Back in October, we looked at whether or not an executive session was illegal. Part of the argument was that attorney client privilege can only be used when no one other than the client is present. The County Attorney gave me a copy of Attorney General Opinion 92-56. The opinion relates to KPERS, but it does establish that the “client” can include any employee or elected official off the county.
With regard to whether KPERS staff or investment managers may be present in an executive session called pursuant to K.S.A. 75 – 4319(b)(2), K.S.A. 60-426 addresses the attorney client privilege and subsection (c) of that statute recognizes that this privilege may extend to staff or officials of a corporate client. K.S.A. 74-4903 creates the KPERS as “a body corporate. . . .” Thus, KPERS staff meet the definition of client. Such staff may therefore be permissibly present during an executive session without destroying the attorney-client privilege.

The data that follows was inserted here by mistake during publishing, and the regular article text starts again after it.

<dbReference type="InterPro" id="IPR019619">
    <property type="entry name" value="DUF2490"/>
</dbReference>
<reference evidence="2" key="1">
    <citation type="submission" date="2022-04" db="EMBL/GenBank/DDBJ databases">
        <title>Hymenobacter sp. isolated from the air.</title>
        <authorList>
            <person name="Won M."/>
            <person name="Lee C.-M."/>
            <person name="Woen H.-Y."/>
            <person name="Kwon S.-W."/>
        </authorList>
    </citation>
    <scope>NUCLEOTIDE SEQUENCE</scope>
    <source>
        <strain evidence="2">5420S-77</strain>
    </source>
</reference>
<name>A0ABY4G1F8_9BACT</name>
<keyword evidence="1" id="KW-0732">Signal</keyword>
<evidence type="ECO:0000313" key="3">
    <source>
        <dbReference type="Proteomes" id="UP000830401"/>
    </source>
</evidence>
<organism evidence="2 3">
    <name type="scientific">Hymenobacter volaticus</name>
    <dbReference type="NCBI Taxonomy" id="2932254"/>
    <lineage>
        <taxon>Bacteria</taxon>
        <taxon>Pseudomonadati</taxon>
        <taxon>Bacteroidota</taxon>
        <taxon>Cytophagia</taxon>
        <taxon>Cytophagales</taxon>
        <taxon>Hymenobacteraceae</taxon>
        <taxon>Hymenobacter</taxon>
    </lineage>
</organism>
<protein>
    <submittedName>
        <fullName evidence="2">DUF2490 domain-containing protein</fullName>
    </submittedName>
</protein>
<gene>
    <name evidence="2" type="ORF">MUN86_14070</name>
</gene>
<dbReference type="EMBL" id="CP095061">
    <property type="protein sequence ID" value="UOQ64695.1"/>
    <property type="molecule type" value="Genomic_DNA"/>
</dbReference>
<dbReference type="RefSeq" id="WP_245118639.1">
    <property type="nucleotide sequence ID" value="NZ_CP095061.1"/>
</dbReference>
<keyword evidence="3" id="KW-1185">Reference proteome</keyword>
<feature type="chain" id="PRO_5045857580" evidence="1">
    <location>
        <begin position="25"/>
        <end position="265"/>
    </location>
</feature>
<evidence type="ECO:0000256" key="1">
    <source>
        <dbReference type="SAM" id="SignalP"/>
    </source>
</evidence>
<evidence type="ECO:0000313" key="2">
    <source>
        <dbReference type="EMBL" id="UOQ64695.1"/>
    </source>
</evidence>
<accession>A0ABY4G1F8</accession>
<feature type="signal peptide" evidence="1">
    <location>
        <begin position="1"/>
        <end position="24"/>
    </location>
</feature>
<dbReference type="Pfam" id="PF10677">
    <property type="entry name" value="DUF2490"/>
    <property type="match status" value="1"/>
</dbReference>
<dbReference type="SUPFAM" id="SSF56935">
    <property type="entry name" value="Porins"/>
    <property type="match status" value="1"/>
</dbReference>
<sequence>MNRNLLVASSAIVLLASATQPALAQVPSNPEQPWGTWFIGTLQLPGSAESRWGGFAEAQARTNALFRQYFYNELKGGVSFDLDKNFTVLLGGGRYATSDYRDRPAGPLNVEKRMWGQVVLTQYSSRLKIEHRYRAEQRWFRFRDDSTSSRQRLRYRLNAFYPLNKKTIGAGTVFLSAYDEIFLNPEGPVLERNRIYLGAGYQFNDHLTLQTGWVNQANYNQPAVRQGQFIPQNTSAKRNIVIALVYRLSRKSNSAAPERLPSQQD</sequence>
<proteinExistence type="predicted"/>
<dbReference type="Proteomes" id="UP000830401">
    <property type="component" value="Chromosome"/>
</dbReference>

So the executive session was legal from the standpoint of falling within attorney/client privilege and our suggestion that the County Treasurer wasn’t allowed in the meeting was based on a misunderstanding of whether Attorney Dan Meara was representing the Commissioners or the County. Since he is representing the County, any County employee or official can be present.
Special thanks to County Attorney Terri Johnson for taking the time to explain this and point out the section of the Attorney General’s Opinion.
On November 15th, we looked at some of the other forms of unpaid taxes in the county. I had a few people point out that some of the businesses listed with unpaid taxes have been sold and are owned by different owners now. So don’t stop supporting someone just because the business name is on the list. It might be the previous owners who didn’t remit their sales tax to the state.